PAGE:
Jack Welch is the former Chairman and CEO of General Electric and a best-selling author. He is sought after for his business and leadership insights, so it’s easy to understand why Bill Hybels wanted him to speak at Leadership Summit.
In a pre-recorded piece, Bill interviewed Jack for this session. This was probably a good thing since Jack was censored at one point for cursing. It caused everyone to laugh.
Here’s my recap of the session.
Q: There are four big words when you think of Jack Welch: authenticity, energy, candor and differentiation. You say leaders have to be authentic.
A: You have to be yourself, be comfortable in your shoes. Not portray yourself as something other than you are. People can see a phoney and see through it. You need to be someone people can count on for truth, can count on in times of sorrow. In business, people take on a persona that is not themselves.
Q: Why do that?
A: They are coroporate stiffs, they think that. They feel they have to behave a certain way with their role.
Q: Do you look for that when hiring?
A: Yeah, but you don’t always see through it in the hiring process. You wish you had someone on your shoulder telling you.
Q: Energy. You talk a lot about energy.
A: I use energy and energize. Anyone can be whirling dervish, but you have to energize people. Energize those around you. If you’re jumping around, it doesn’t do much for aneyone. But if you can energize people around you, that makes a difference.
Q: My job to energize people. How do you do it?
A: Two weeks ago I went to a call center in Phoenix and talked to them for ten hours. I wanted to connect with them about the vision. I had to engage them, and help them to see the greater impact of their work. There job is not to hustle people to join but to tell the story of the company. We stayed there until we all got on the same page. Age difference was fifty years but we had a great time.
Q: Energize is not hyping them or a cheerleading session.
A: Getting them to feel the vision, they know where you are going.
Q: That assumes you feel it.
A: Why the hell would you do it then?
Q: Saying the obvious, unless the leader feels the fire it’s hard to pass it on to someone.
A: They (call center) make lots of calls a day and its mundane unless you can excite them about how lives can change with the story. Get them excited about the journey. Energize them.
Q: Went into room at call center, did you have it mapped out how you were going to talk to them?
A: No idea. Never met with a call center group before. But I knew I had to get them to tell their stories. No plan whatsoever. Most meetings that are any good…time wasted on powerpoint slides rather than engagement. The job of the leader is to raise the intellectual content of the conversation. Every day you get smarter. The problem is people hire dopes. Crazy thing!
Q: At certain points during that day you read in people’s eyes, “We’re on to something here”. We leaders make this connection, do you ride it?
A: When you see people buying in, you get more to buy in. The way it worked in that setting was to let them role model. What worked, what didn’t work. They want to share each other’s experiences. They didn’t know product, mission.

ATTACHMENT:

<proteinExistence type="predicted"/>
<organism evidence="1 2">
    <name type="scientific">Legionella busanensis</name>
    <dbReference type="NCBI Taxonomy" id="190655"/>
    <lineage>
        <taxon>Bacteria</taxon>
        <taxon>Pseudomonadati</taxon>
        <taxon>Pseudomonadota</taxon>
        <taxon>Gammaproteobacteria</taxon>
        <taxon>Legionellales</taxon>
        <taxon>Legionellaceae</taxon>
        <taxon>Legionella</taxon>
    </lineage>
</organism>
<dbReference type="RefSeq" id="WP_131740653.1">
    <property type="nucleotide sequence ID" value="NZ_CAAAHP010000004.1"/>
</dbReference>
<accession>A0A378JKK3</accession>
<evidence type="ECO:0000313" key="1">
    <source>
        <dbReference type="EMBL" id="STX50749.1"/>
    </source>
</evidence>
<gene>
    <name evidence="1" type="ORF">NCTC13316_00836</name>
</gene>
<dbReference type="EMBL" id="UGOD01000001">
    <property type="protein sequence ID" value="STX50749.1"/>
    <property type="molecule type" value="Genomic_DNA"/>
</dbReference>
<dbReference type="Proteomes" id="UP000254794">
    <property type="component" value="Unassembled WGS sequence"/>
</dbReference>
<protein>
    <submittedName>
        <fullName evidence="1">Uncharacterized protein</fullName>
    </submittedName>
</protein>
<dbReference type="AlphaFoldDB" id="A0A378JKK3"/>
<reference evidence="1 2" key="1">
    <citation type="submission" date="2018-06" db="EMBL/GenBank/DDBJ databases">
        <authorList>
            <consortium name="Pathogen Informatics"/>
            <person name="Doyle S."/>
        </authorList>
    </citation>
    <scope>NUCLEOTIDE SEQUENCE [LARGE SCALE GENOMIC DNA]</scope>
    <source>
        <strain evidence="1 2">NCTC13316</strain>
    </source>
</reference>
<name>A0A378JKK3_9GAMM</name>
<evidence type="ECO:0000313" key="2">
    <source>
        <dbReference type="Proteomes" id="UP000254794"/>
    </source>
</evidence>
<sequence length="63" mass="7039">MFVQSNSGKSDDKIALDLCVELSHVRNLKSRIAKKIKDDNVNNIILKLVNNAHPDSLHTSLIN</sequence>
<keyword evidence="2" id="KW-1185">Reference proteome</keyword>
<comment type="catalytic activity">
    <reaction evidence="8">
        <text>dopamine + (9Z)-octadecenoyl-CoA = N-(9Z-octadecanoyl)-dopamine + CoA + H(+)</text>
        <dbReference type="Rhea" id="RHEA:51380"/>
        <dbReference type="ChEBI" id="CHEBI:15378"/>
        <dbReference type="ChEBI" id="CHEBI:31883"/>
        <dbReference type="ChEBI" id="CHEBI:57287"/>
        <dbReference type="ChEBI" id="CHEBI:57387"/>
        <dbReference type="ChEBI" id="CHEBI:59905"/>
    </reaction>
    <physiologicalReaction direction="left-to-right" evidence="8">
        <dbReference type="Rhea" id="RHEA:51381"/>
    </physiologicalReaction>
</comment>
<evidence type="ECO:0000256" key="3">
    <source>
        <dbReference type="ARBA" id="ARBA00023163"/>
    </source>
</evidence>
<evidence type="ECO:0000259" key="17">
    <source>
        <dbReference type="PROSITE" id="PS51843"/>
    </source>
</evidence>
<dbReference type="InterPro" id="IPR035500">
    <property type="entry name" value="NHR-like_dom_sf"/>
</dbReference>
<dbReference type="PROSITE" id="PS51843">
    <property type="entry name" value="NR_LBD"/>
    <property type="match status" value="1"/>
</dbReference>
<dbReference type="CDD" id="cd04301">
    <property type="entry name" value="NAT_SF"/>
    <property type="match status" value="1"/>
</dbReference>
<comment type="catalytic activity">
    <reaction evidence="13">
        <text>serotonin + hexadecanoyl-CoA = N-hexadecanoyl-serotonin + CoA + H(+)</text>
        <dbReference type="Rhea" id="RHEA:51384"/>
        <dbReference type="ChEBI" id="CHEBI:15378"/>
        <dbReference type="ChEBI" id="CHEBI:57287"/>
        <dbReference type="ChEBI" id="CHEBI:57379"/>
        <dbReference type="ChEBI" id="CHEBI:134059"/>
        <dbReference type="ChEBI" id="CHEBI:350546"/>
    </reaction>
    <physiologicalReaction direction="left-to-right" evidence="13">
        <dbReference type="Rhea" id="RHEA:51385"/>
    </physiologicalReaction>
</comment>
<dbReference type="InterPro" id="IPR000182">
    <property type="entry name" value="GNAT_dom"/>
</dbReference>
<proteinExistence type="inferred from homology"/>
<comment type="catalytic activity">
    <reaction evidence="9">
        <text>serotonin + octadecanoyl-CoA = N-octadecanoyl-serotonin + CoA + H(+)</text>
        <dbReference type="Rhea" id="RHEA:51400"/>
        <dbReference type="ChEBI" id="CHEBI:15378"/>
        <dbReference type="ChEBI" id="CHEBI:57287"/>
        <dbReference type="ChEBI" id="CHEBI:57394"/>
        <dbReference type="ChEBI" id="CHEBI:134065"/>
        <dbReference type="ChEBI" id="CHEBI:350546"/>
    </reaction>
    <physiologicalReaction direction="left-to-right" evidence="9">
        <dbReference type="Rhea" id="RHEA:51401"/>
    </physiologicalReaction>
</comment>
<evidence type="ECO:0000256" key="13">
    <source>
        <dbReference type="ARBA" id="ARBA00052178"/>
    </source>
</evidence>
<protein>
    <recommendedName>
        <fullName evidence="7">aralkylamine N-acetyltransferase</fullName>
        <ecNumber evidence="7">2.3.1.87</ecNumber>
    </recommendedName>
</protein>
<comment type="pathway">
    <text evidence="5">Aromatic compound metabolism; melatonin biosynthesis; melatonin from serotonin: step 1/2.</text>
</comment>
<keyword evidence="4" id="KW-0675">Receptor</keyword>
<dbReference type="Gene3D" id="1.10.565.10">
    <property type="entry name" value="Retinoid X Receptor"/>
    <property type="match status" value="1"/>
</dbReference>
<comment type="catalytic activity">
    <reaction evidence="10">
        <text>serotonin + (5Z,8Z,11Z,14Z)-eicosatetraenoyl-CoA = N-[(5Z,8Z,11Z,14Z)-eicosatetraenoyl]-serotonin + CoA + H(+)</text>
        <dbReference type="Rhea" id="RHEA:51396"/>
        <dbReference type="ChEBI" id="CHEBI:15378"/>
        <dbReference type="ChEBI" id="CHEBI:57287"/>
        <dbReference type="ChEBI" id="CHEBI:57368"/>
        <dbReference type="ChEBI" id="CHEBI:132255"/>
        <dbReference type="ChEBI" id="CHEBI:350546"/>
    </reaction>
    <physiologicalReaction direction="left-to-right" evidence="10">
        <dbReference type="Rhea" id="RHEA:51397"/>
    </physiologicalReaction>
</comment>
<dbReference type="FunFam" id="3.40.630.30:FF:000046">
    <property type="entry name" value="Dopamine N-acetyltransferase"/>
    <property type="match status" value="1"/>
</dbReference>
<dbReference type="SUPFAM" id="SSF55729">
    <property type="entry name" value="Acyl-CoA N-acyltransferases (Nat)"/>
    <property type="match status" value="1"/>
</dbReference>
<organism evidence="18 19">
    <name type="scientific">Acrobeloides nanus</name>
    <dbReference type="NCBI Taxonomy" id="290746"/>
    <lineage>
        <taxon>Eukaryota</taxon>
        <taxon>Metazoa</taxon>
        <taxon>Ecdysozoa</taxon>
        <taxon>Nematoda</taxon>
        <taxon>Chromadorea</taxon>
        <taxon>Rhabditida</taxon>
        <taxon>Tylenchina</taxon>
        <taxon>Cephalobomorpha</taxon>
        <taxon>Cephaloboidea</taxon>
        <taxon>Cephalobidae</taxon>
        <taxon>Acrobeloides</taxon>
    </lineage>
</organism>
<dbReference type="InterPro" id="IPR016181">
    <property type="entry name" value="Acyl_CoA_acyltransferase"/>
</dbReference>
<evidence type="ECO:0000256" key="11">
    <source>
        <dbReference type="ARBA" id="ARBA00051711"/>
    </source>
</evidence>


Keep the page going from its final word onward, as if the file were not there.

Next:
Q: How did you end day?
A: What did you get out of session? Asked them all and they could articulate the intellectual content they gained and could use.
Q: Authenticity and energy. You have a whole chapter about candor, speaking the truth, not mincing words. You speak more about candor.
A: Speed. Less bureaucracy, meetings, paperwork. Say what we believe and think.
Q: Nothing hotly debated as concept of differentiation. At GE, a ranking of staff as top 20%, vital 70%, then backend 10% that were lowest performers. Felt something needed to be done with 10%. Invoked culture of differentiating workers and identifying them and rewarding them accordingly. Some say heartless way to treat them differently.
A: Do you think sports teams differentiate? Teams with best players, who work as team best, win. Is winning good? Business is a game too. You are competing against other people for a share of pie. Can’t have differentiated organization unless you have candor. You need appraisal system that isn’t phony. Everyone is allegedly highly qualified and satisfied. They don’t learn anything from experience. If you get candor that encourages conversation, that lets you know where you stand. Any leader can’t go to work and have people working for them and not know where they stand. If people know where they stand… Any organization has it. How do you handle it? People spend more time trying to fix the bottom 10%. They can’t get better! Get them out of your company! Give them a soft landing. If they can’t flourish in your company they need to get out of there. It’s not a surpise to them if you have candor.
Q: Top 20, which you call A’s. Describe attitude and behavior of A’s in a company.
A: Filled with energy, energize people, likeable, good values, good people, and have something else. Have a gene that says I love to see people grow, I love to reward people, kick out of giving bonus and raises and seeing people promoted. They celebrate their people.
Q: They have generosity of spirit. Distinguishing characteristic.
A: And they hire great people around them and want to see them promoted. They don’t hide good people from promotions.